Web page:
The story of the COVID-19 funds philanthropists donated recently in Anambra State appears convoluted. Resident doctors at the Chukwuemeka Odumegwu Ojukwu University Teaching Hospital (COOUTH), Awka, mentioned it in passing last Wednesday. But it is enough to raise fresh enquiries about these funds and the state of affairs in this Light of the Nation.
The resident doctors had fumed, “It is unconscionable for politicians to fritter away the COVID-19 fund donated by philanthropists while COOUTH doctors who have been on the frontlines exposing themselves to increasing risk with inadequate PPEs (personal protective equipment) continue to earn an insulting hazard allowance of N3,500.”
The doctors did not provide further details. But the Anambra State House of Assembly Committee on Health had earlier raised similar eyebrows about the funds. The committee, last week, sought some clarifications on the N30 million COVID-19 medication funds as well as other allocations in the budget of the state ministry of health. During its oversight meeting with a delegation from the state ministry of health, the committee sought for concrete evidence on how monies with sub-heads in the budget were utilised. Chairman of the committee and member representing Aguata I State Constituency, Dr. Carter Nnamdi Umeh, reportedly observed that huge sums of money were allocated for education and sensitisation of the citizenry on the existence and consequences of COVID-19 infections. Yet, Umeh regretted, the ministry of health could not deploy the funds for aggressive campaigns on the COVID-19 pandemic. The committee also raised concerns on some other grey areas.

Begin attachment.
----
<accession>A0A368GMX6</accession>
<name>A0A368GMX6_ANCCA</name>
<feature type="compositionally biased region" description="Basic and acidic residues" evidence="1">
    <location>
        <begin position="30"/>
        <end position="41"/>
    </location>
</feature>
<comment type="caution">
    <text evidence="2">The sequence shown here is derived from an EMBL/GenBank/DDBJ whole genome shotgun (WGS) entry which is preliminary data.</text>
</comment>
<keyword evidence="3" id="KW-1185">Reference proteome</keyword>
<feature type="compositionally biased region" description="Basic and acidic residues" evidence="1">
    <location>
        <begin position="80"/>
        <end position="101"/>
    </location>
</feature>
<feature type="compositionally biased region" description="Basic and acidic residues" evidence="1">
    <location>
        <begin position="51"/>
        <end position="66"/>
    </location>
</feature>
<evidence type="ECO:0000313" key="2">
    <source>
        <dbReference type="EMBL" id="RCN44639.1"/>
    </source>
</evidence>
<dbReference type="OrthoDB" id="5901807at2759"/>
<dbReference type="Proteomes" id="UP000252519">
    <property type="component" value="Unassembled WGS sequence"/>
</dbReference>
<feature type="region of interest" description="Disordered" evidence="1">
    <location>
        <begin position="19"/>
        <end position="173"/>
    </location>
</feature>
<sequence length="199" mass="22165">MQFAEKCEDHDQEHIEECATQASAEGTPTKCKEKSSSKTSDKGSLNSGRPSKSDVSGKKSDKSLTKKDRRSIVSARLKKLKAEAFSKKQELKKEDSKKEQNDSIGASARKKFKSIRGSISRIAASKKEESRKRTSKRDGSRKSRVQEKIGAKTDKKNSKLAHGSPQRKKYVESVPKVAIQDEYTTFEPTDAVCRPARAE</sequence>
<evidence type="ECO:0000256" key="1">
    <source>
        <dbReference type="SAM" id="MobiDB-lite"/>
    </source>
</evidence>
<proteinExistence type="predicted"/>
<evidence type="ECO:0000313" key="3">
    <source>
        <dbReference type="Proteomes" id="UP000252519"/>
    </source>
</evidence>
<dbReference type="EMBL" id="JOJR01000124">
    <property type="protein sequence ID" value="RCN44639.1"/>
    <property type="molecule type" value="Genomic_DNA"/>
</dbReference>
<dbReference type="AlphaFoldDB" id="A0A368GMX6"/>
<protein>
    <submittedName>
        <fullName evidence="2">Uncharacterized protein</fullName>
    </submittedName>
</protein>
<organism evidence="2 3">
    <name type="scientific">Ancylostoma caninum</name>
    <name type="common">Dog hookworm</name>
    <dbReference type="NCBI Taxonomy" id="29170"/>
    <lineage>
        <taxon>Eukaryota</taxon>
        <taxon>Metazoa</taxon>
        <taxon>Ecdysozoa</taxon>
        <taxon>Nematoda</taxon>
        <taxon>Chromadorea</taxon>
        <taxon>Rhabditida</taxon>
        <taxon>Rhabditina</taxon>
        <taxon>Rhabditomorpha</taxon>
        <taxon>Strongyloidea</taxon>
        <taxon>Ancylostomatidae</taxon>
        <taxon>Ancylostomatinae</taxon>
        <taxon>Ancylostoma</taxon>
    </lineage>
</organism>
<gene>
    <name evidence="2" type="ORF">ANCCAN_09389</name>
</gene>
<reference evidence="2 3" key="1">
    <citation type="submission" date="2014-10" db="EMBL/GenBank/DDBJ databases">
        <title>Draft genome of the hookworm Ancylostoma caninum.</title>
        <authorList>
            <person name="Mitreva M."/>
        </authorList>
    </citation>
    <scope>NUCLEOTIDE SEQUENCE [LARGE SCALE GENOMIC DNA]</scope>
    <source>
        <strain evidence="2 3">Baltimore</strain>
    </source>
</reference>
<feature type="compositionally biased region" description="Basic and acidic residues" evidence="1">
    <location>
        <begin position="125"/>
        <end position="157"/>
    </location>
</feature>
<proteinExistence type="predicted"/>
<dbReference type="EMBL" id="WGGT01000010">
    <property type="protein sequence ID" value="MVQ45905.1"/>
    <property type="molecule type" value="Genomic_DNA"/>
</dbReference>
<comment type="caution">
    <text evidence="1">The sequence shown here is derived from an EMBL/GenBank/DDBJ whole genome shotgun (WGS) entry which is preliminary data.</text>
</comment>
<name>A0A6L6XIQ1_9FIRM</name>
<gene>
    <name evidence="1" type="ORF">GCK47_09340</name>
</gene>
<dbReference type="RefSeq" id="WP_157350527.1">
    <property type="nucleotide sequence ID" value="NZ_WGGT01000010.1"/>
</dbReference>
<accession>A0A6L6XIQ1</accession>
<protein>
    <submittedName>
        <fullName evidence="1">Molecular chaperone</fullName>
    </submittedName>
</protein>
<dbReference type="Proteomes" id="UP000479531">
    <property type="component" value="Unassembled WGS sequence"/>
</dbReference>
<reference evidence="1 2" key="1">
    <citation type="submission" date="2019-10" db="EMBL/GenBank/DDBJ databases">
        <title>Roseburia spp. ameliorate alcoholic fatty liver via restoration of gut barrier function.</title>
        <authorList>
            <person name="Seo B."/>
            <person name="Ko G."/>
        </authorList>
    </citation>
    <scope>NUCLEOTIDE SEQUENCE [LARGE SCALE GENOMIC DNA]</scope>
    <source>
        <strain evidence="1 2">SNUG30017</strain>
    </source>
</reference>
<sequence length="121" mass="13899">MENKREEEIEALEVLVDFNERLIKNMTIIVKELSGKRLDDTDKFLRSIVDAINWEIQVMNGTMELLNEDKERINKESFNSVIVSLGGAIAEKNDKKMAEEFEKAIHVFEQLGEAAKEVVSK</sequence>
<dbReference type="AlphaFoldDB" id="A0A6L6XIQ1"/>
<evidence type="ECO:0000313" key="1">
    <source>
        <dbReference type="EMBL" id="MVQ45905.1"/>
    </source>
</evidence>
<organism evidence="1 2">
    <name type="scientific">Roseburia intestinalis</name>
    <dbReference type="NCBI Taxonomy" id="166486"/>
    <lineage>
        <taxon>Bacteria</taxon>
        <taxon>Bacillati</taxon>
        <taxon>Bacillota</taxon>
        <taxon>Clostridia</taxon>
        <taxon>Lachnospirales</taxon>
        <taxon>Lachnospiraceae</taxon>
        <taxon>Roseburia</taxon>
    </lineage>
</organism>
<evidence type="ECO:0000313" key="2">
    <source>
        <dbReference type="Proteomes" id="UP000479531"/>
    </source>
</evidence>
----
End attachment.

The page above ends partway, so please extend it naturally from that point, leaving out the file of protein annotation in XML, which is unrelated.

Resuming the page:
The Commissioner for Health, Dr. Vincent Ogochukwu Okpala, reportedly said drugs had been procured and more would be purchased for the management of COVID-19 cases. He enthused that, as far as the war on COVID-19 was concerned, the state was firing from all cylinders. It’s good to know this. But to clear all doubts, the ministry of health should provide all necessary documents as requested by the committee. The committee should also make all discussions open and transparent.
We do not wish to have a repeat of the inanities that enveloped Anambra State in the past. When Senator Chris Ngige was the governor, for instance, we heard of such indignities as burning of a state house, slapping of a governor and payment at source. The same reactionary forces tried to fight Mr. Peter Obi when he took over from Ngige as the governor. But he refused to open the treasury to them. He was addicted to cutting of costs. And one of the brutal consequences of his actions was his induced removal from office.
Obi survived the plots against him and left many worthy legacies after two terms. In the area of health care provision, for instance, he came first in the entire country. From a state that did not have a single accredited health institution, he left the state with 13 accredited health institutions, including Onitsha General Hospital and the Chukwuemeka Odumegwu-Ojukwu University Teaching Hospital, Awka. He built the teaching hospital from the scratch. He also supported selected missionary hospitals in the state. His success in health is better evaluated by the fact that he won first prize in Bill & Melinda Gates award on health. Anambra State got millions of dollars for this. Obi used this monetary award to provide 10 health centres in 10 remote communities in Anambra State.